Lymph nodes are small, bean-shaped glands throughout the body. They are part of the lymphatic system, which carries fluid (lymph fluid), nutrients, and waste material between the body tissues and the bloodstream. The lymphatic system is an important part of the immune system, the body’s defense system against disease. The lymph nodes filter lymph fluid as it flows through them, trapping bacteria, viruses, and other foreign substances, which are then destroyed by special white blood cells called lymphocytes.
Lymph nodes may be found singly or in groups. And they may be as small as the head of a pin or as large as an olive. Groups of lymph nodes can be felt in the neck, groin, and underarms. They are also present throughout the chest adjacent to all the blood vessels to and from the internal organs.
Lymph nodes generally are not tender or painful. Most lymph nodes in the body cannot be felt. Lymph nodes often swell in one location when a problem such as an injury, infection, or tumor develops in or near the lymph node.
The main causes of enlargement of the lymph nodes in the chest are:
- A bacterial illness including tuberculosis
- Cancer, such as leukemia, Hodgkin’s disease, and non-Hodgkin’s lymphoma
- Lung cancer
Enlarged lymph nodes inside the chest are usually suspected and diagnosed when tests such as a chest-ray or a CT scan are carried out during an illness such as fever for which no obvious cause is found (pyrexia of unknown origin). The patient may also have symptoms such as cough, diminished appetite or weight loss. In addition, the doctor may order certain blood tests to find out the cause of the enlarged lymph nodes. As many diseases cause the lymph nodes in the chest to be enlarged and there is no certain way of knowing which disease is causing them to be enlarged doctors often require a small sample (biopsy) from the lymph nodes to make a clear diagnosis. Only after the diagnosis can the treated be started.
If along with enalarged lymph nodes in the chest there are lymph nodes in easily accessible areas such as the neck, under the armpits or groin doctors often get a needle sample from these (called fine needle aspiration cytology or FNAC) and send it to a pathologist. For diagnosis of certain diseases, e.g. lymphoma, the pathologist requires a large piece of the lymph node (biopsy). The biopsy may be carried out under local or general anaesthesia depending on the site of the enlarged nodes and patient and surgeon preference. In patients who only have enlarged lymph nodes in the chest but no nodes elsewhere that can be easily biopsied, the situation is slightly different. It may be possible to biopsy lymph nodes at some locations inside the chest under the guidance of a CT scan. The doctor pass a fine needle to the area of the enlarged lymph nodes under local anaesthesia as the area is being monitored on a CT scanner.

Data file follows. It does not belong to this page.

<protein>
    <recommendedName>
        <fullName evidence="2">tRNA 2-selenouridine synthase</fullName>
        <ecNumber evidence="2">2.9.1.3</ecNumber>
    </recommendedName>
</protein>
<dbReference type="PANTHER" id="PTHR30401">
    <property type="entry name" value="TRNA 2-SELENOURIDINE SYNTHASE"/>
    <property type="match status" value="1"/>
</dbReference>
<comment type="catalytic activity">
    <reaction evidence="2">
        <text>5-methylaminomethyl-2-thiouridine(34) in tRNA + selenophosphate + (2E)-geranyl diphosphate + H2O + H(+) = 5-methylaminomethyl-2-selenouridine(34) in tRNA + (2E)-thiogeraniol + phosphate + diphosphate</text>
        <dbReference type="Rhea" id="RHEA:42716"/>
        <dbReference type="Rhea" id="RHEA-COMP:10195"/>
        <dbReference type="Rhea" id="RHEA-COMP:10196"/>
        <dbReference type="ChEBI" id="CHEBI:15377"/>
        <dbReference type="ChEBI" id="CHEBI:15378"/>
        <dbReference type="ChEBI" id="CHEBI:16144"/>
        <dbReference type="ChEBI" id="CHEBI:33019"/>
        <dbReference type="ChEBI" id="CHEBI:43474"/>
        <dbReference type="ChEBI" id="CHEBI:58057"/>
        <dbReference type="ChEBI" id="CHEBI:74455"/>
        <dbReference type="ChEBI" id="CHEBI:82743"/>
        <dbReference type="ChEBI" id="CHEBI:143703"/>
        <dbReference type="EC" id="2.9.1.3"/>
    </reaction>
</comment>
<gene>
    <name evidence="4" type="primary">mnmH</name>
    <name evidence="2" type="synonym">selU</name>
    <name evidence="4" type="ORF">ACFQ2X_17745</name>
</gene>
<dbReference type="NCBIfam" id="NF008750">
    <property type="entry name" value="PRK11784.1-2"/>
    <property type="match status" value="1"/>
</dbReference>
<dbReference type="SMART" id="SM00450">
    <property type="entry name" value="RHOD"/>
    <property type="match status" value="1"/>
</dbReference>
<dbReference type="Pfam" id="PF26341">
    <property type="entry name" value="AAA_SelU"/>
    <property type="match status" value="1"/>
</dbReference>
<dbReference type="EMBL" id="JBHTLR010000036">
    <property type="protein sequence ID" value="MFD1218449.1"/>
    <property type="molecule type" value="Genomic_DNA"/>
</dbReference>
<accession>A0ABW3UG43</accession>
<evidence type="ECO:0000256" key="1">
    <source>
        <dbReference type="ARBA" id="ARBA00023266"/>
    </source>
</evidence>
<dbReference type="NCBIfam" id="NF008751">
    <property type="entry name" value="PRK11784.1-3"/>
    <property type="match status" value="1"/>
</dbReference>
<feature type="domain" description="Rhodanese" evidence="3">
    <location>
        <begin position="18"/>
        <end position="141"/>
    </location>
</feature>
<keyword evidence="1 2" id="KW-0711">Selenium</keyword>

Sometime the sample obtained using a CT guided biopsy is too small for the pathologists to give a definite diagnosis of the cause of enlarged lymph nodes. In some patients the enlarged lymph nodes may be located so close to important blood vessels or internal organs that it is risky to attempt putting a needle into them under CT guidance. Traditionally such patients required an open operation on the chest to obtain a sample from the lymph nodes. Today many of the enlarged lymph nodes in the chest that cannot be biopsied under CT guidance (which is naturally the preferred method) patients can have a thoracoscopic biopsy of the lymph nodes.
Thoracoscopic lymph node biopsy is carried out under general anaesthesia. The surgeon makes a small (about 1-cm) incision and places a short tube called a cannula in the chest. To look inside the chest, the surgeon passes a telescope connected to a miniature video camera through the cannula. The telescope that picks up the picture of the inside of the chest and transmits it to a television screen. The surgeon then exposes the area of enlarged lymph nodes and obtains a biopsy with the help of special, long instruments introduced inside the chest through two other cannulas and by observing the picture of the operative site on the television screen. At the end of the procedure a small tube may be placed in the chest. Usually the sample is sent to a pathologist immediately for processing (called frozen section) when the patient is under anaesthesia. This helps the surgeon, as the pathologist is able to indicate whether or not the sample is adequate and also is able to point to a tentative diagnosis. The final diagnosis often takes five to seven days as the sample has to be processed in a particular manner and special tests carried out on it. In case the sample is deemed inadequate the surgeon can obtain more samples before the patient is brought out of anesthesia.
- Ability to obtain adequate sample from lymph nodes under the magnified view
- Ability to remove even a single, small lymph node identified on the CT scan which may be difficult to biopsy under CT-guidance
- Less pain from the incisions after surgery
- Shorter hospital stay
- Shorter recovery time
- Faster return to work or normal activity
- Better cosmetic healing